After all, I do not think it was any great matter, which was intended by them. And to me it seems, that you speak too slightly of what had been done by Joseph of Arimathea, and Nicodemus. Your words at p. 617 are these: The 'Galilean women, who had waited on Jesus in his last
moments, and accompanied him to the sepulchre, observing that his funeral rites were performed in a hurry, (the body being rolled in nothing but a mixture of myrrh and aloes, which Nicodemus brought,) agreed among them'selves to come when the sabbath was passed, and embalm their dead Lord, by anointing and swathing him in a pro
1 Τον δυσωδη νεκρον, μετα τεταρτην της τελευτης ἡμέραν, εκ θηκης εξηγαγεν. Cyril. in Jo. xi. 44. T. IV. p. 689. 8 See Vindication of Three of our Saviour's Miracles, against Woolston, p. 24, note c.
per manner. Accordingly, when he was laid in the sepu!chre, they returned to the city, and bought what other 'spices were necessary for that purpose: Nicodemus having 'furnished a mixture only of myrrh and aloes.'
I must take the liberty to say, this manner of speaking is unjustifiable, after the accounts which we have of our Lord's interment by all the evangelists, before referred to, and particularly by St. John, ch. xix. 38-40, " After this Joseph of Arimathea-took the body of Jesus. And there came also Nicodemus, and brought a mixture of myrrh and aloes, about an hundred pounds weight. Then took they the body of Jesus, and wound it in linen clothes, with the spices, as the manner of the Jews is to bury." Exaßov ev to σωμα το Ιησε, και έδησαν αυτο οθονιοις, μετα των αρωματων, καθώς εθος εστι τοις Ιεδαιοις ενταφιαζειν.
The funeral rites were performed with expedition, but not, properly speaking, in a hurry. And when St. John says that the "body was wound up in linen clothes, with the spices, as the manner of the Jews is to bury:" I think he means as they use to bury persons of distinction. For to such only spices and aromatic gums belong. I think that to be implied also in the original word, evrapiağεiv. Nor was Lazarus, the friend of Jesus, buried in that manner. His body was bound or swathed in rollers. But there was no mixture of spices. For he was supposed to smell after he had been dead not more than four days. And whereas you use the expression, rolled in nothing but a mixture of myrrh and aloes,' and again, a mixture only of myrrh and aloes :' I think there can be no reason to doubt that they were such spices, as were most proper for the purpose. So says Grotius. And all was done, as may be reasonably supposed, after the best manner, by the hands of an apothecary, or confectioner, or perfumer, skilful in performing funeral rites. There must have been many such in Jerusalem. And those two great and rich men, Joseph and Nicodemus, would procure one of the best and most proper for the service intended by them. Such men as these seem to be meant in Eccles. xxxviii. 4, 7, 8, "The Lord has created medicines out of the earth-with such does the physician heal men, and take away their pains. Of such does the apothecary make a confection," or mixture, qua, the word used by St. John. "And of his works there is no end." See Grotius upon the place. There must have been at Jerusalem several of this profession, Unguentarii, who were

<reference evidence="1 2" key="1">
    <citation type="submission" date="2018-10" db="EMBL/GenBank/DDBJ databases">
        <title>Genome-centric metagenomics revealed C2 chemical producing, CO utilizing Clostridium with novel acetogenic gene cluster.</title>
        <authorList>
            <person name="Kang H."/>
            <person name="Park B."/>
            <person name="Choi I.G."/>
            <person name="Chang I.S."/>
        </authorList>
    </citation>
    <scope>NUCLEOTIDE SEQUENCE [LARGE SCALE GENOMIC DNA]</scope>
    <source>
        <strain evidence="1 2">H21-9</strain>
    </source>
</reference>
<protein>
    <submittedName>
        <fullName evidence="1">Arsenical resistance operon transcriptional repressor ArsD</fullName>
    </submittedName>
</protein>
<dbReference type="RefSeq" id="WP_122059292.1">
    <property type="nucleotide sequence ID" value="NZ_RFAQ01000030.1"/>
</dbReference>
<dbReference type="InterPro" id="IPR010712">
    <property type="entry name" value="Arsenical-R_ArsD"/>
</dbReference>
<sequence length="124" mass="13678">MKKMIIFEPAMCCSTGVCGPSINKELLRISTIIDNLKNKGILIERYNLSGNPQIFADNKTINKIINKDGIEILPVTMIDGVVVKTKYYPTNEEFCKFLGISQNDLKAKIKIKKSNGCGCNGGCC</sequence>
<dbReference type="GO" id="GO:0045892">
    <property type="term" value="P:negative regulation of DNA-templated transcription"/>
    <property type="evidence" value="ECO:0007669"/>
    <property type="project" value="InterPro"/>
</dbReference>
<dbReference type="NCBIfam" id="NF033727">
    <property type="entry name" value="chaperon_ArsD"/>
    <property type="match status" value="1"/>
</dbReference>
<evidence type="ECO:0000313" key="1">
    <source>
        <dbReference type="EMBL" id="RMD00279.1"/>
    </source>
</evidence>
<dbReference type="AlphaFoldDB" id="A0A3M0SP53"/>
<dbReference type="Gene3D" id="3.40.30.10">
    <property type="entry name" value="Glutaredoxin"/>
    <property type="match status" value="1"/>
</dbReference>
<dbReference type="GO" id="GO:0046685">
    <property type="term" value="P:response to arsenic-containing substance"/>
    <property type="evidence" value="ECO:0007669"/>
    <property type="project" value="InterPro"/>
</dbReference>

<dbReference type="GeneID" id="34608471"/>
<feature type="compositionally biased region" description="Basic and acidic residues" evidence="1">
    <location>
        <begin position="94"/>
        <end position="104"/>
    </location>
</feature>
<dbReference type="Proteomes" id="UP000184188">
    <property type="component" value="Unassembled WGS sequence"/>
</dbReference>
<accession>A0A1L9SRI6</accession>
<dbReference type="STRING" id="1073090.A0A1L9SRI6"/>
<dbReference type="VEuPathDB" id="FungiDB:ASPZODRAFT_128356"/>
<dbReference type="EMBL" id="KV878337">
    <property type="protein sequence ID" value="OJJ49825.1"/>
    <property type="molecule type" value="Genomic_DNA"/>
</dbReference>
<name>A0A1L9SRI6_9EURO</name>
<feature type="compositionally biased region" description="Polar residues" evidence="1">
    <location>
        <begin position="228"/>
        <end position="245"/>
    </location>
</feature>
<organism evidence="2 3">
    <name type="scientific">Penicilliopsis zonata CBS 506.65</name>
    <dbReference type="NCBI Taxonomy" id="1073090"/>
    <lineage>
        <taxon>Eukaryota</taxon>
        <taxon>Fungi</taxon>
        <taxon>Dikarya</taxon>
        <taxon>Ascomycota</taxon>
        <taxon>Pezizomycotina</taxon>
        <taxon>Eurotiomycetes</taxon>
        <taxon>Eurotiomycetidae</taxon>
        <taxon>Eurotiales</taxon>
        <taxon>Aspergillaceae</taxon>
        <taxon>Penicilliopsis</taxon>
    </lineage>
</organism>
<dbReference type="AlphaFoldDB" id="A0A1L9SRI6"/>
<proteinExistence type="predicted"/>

1 --μιγμα σμυρνης και αλοης. Quæ aromata ad hunc usum optima
habebantur. Grot. ad Joan. xix. 39.
able to perform funeral rites in a proper manner, in the space of three hours. And Nicodemus and Joseph would, besides, have the attendance of such of their servants as could be of any use upon this occasion. A representation of our Saviour's body, embalmed, and swathed and brought to the door of the sepulchre, may be seen in Chifflet. And I suppose, that the justness of the representation is allowed by antiquarians.
V. I come now to the fifth and last article of my inquiry. and the most important of all: the journey of these women 'to the sepulchre, and the appearances of our Lord to them, ' and to others after his resurrection.